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A former ‘most wanted’ fugitive who remained on the run for two years has offered a glimpse into the mindset of man on the run in the wake of killer Danelo Cavalcante’s daring prison escape and capture 13 days later. 

Seth Ferranti, 51, is a former college drug kingpin who landed on the US Marshals Most Wanted list in 1991 after faking his suicide to evade cops when a warrant for his arrest was issued. 

He was eventually caught, and after serving 21 years in federal prison for Continual Criminal Enterprise – the same charge handed down to cartel boss El Chapo – he became an activist and filmmaker who has spoken out about the war on drugs

Ferranti told DailyMail.com that there is a laundry list of factors that Cavalcante – who was behind bars in Pennsylvania for brutally murdering his ex-girlfriend – got wrong. 

‘First of all, you need money, it makes everything easier. I had loads of IDs, and I’d switch every day,’ he said. 

Seth Ferranti (left) offered a glimpse into the mindset of a man on the run, after he successfully evaded custody for two years while on the US Marshal’s Most Wanted list from 1991

Ferranti was eventually caught two years after faking his suicide, and was sought by police for leading a drug ring providing LSD and marijuana to the Fairfax County, Virginia area

Escaped prisoner Danelo Cavalcante was captured by police after he was subdued by K-9s and a multi-agency manhunt which tracked him to a wooded area with the help of K-9 Yoda

Ferranti admitted that prison inmates plot escapes ‘all the time’, with Cavalcante tasting freedom for 14 days before he was arrested

Although Cavalcante, 34 and the escape of British terror suspect Daniel Khalife, 21,  captured headlines on both sides of the Atlantic with near-successful escapes in recent weeks, the issue is more prominent than many realize.

Cavalcante on the other hand, used a razor he found in a backpack to shave and mostly stayed in wooded areas while surviving on a diet of watermelon and creek water. 

It was also impossible for Cavalcante to stay under the radar because his escape was headline news, Ferranti said. That alone could agitate guards now that he is back behind bars, he added.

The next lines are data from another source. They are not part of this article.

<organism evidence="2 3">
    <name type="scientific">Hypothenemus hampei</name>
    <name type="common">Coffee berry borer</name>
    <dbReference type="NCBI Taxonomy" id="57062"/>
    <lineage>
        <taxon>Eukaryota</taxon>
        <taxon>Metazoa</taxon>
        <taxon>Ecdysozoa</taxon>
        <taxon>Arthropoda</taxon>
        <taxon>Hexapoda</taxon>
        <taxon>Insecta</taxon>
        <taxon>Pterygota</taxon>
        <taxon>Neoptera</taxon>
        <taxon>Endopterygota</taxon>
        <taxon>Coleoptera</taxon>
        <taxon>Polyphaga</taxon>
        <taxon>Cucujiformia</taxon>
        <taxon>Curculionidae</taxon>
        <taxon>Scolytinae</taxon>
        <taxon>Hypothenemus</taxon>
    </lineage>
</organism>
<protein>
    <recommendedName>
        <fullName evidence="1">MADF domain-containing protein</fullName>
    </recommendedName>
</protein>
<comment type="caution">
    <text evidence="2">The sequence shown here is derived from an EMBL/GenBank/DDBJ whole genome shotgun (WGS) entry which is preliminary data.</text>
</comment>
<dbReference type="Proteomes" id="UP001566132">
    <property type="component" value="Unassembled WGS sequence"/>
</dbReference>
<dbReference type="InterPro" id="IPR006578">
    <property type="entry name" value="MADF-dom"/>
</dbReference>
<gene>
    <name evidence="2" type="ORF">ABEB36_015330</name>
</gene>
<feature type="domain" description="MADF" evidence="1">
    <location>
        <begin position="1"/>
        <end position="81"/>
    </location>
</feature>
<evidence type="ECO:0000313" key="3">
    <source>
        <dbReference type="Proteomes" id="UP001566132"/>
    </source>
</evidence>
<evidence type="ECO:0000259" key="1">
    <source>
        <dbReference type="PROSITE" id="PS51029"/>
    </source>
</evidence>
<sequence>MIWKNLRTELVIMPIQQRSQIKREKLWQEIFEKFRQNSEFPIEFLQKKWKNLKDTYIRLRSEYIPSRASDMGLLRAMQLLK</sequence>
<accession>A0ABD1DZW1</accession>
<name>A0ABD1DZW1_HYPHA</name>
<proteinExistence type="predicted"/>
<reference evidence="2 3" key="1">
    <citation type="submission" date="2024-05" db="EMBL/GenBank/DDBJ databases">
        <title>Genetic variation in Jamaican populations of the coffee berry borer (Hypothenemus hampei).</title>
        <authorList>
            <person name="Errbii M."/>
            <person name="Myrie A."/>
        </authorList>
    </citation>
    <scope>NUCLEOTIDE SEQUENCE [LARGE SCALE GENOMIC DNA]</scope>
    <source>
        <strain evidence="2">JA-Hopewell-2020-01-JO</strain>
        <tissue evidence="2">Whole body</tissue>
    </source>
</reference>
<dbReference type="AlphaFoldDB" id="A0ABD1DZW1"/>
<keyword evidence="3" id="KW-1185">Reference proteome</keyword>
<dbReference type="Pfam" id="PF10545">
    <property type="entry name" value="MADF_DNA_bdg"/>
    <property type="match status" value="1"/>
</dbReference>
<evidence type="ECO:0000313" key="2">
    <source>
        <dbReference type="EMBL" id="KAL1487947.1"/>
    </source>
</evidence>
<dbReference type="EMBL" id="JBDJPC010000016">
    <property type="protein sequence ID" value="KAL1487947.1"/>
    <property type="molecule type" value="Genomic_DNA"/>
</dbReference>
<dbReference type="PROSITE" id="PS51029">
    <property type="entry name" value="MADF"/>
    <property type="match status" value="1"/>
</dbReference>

Approximately three percent of all prisoners escape during their sentences, according to the US Department of Justice, equaling over 2,000 abscondments every year.  

Many prison escapes are spontaneous seize-the-moment efforts, but Cavalcante’s escape from the Chester County Prison in Pennsylvania undoubtedly took some scheming. 

As a hapless, now-fired security guard looked away, Cavalcante athletically crab-walked up the walls of the recreation yard before clambering over a razor-sharp wire, running across a roof and jumping gracefully to freedom. 

Ferranti admitted that inmates plan escapes ‘all the time’, although they are ‘always more of a dream’ as criminals wish for freedom. 

For those that make the attempt, he warned that ambitious, panic-stricken inmates will be thinking they’ve just ‘got to break the perimeter’, leading them to potentially feel like the hard part is over. 

‘You’re so determined, then you can almost give up on getting vital things like money, shades, etcetera,’ he said. 

‘When you first escape, paranoia definitely takes over. But you can get over that. When you’re nervous, you’ve got do all you can to cover that up. You gotta keep moving.’ 

In Cavalcante’s escape, he was shot at by a homeowner after he broke onto a property to search for items he needed. He also stole a rifle, which was found on him when he was arrested. 

Ferranti said that he ‘had a much better plan’ than the Brazilian, who is in the US illegally.  

But Ferranti’s own plan also came to an end after two years at large in 1993 when a friend he was with was arrested for drug possession, and cops realized his fingerprints didn’t match his fake IDs. 

Feranti spent 21 years in federal prisons, with his drugs charge inflated as it came at the height of the ‘War on Drugs’ 

Behind bars, the former fugitive obtained several degrees including a Master’s degree, and is now a filmmaker and activist 

Ferranti (pictured with his partner) said his key to remaining at large was his use of fake aliases, because criminals at large ‘need to be anyone’ 

During his two years on the run, Ferranti hardly shied away from the bright lights of the city and spent the majority of his time in Hollywood.